I wore a Cardinals shirt yesterday.
The fact I had the day off work made that an easy choice. Given it was the three-year anniversary of Game Six of the 2011 World Series, I decided on my Lance Berkman shirt. Yet what really mattered was the emblem on the front, the Cards’ familiar birds-on-the-bat logo.
He’s been on my mind so much since Sunday night, when I saw the first tweets about the car accident that claimed his life and hoped the news was some cruel social media death hoax.
When I saw a tweet from Bob Nightengale of USA Today, I knew it was true — and the World Series game I’d been watching was forgotten. I continued scanning through Twitter as more and more outlets confirmed the shocking, senseless, heartbreaking accident that killed both Oscar and his girlfriend, Edilia Arvelo.
Obviously heartbreaking. Any deaths of a 22-year-old and 18-year-old are. Young lives ended so much too soon. Such promise left unfulfilled.
And, regrettably, familiar emotions that follow the shock for all of us as Cardinals fans.
As we are all very well aware, this is the third death of an active Cardinals player since 2002. We each have our own way of dealing with the loss of Oscar, just as we each had our own way of dealing with the loss of Darryl Kile on June 22, 2002, and Josh Hancock on April 29, 2007.
It’s an odd situation too, and not one that time or repetition helps change.
As fans, we have a connection to the players on our team. We root for their success, we are disappointed when they disappoint, yet in reality we are detached from them. Sure, we may see them in person or get an autograph and have a short conversation. But we don’t really know them. We’re not their family; we’re not their friends; most of the time we are watching them on a television screen as they play a game for our entertainment, though occasionally we are in a ballpark to watch them perform in front of us.
I had the chance to see Oscar quite a few times in 2011 when he was on the Quad Cities River Bandits. They won the Midwest League championship that year, sweeping their way through the playoffs, and Oscar was the Midwest League batting champ even though he was on the disabled list a couple of times during the season. That Bandits team was such a fun one to watch. Trevor Rosenthal was here then, as a starter, as was Kolten Wong once he signed following the June draft. And Oscar, already a heralded prospect with that swing and that smile. Those recollections made reading this article on Oscar’s death from my local Quad City Times so bittersweet.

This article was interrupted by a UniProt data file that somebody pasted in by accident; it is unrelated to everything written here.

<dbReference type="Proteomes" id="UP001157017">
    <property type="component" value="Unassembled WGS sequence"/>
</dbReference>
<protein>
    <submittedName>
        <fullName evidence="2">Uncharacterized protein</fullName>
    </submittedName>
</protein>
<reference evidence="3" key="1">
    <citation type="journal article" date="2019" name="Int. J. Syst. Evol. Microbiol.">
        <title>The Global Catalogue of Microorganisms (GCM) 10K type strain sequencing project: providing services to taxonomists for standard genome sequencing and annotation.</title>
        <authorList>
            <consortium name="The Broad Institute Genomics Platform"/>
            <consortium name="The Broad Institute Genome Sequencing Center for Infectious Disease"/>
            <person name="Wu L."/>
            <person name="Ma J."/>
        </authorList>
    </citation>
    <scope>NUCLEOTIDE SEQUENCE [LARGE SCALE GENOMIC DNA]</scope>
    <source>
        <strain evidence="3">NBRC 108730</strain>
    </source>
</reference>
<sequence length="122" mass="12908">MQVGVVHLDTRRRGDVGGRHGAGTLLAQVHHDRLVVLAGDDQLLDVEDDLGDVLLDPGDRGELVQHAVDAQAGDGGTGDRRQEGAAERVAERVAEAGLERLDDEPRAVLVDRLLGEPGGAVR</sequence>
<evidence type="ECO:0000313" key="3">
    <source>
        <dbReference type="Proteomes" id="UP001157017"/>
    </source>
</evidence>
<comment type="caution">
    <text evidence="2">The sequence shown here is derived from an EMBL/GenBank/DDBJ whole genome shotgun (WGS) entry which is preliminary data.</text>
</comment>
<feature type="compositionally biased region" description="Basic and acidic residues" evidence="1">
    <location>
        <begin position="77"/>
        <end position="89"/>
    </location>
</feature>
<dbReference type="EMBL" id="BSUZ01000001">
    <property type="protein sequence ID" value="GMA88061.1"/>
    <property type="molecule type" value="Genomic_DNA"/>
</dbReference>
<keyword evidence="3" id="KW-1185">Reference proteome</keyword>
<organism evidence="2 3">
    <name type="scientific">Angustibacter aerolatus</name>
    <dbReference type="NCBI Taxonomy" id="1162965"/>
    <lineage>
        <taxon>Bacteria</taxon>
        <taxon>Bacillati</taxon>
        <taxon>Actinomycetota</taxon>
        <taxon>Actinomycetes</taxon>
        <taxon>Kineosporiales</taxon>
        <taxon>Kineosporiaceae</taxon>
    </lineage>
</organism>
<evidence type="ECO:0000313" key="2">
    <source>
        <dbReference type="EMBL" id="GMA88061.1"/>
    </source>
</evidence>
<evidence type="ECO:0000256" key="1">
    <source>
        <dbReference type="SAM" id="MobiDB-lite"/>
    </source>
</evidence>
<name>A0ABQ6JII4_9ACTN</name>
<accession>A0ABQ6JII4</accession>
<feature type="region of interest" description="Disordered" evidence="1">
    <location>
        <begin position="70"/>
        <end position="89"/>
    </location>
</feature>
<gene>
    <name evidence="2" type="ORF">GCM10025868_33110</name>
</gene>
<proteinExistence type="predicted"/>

Yesterday, wearing my Cardinals shirt as I ran errands and took advantage of the early voting for next week’s election, my attire was noticed. A stranger at the grocery store nodded and smiled. The woman who checked me in at the polling place asked if I’d heard about the Cardinals player who was killed and said it was so sad. The woman next to her did not know, so I explained it briefly and mentioned he’d played here in the Quad Cities.
The polling place was surprisingly crowded, so I had to wait for a voting machine to open. When it did, the 60-ish man who was explaining the new touchscreen machines to each voter ran through his much-practiced spiel quickly for me and then said, “Taveras was here in 2011. I saw him play a lot then, and have been a Cardinals fan since I was 9 years old. But this just hurts.” I nodded, saying I too was a long-time fan, had watched Oscar here and agreed about the hurt. “Such a shame,” he said softly as he walked away to help the next voter.
When I finished voting, he was again helping another voter yet glanced my way. I waved and he did the same.
The loss of Oscar baseball-wise is definitely wide-reaching, not just among Cardinals fandom or his teammates and Mike Matheny and John Mozeliak and Cards staff. It affects those who played against him, as the number of social media posts from current players demonstrates. It affects his MLB friends also from the Dominican Republic, especially those still in the World Series like the Giants Juan Perez and the Royals starter tonight, Yordano Ventura. It affects those who cover the team, locally in St. Louis and nationally, as Ken Rosenthal — who broke the news during the World Series broadcast — poignantly wrote about.
It will take time to heal, especially with Oscar’s death coming so soon after the Cardinals season ended. The wounds will become fresh again in February, when spring training begins, and once more when the regular season — and the home opener — occur.
Yet nothing will change what’s happened, nothing will make the loss everyone — and especially his family and friends feel now and in the days ahead — go away.
We all just have memories now. For us as Cardinals fans, it’s that magical first homer amid the raindrops and his final, dramatic blast during the NLCS. That powerful swing we’ll never forget.
We once again realize just how short life can be.
At times, how unfair.
And we learn again to appreciate the moments while they happen.
Because we never know when they’ll be the last.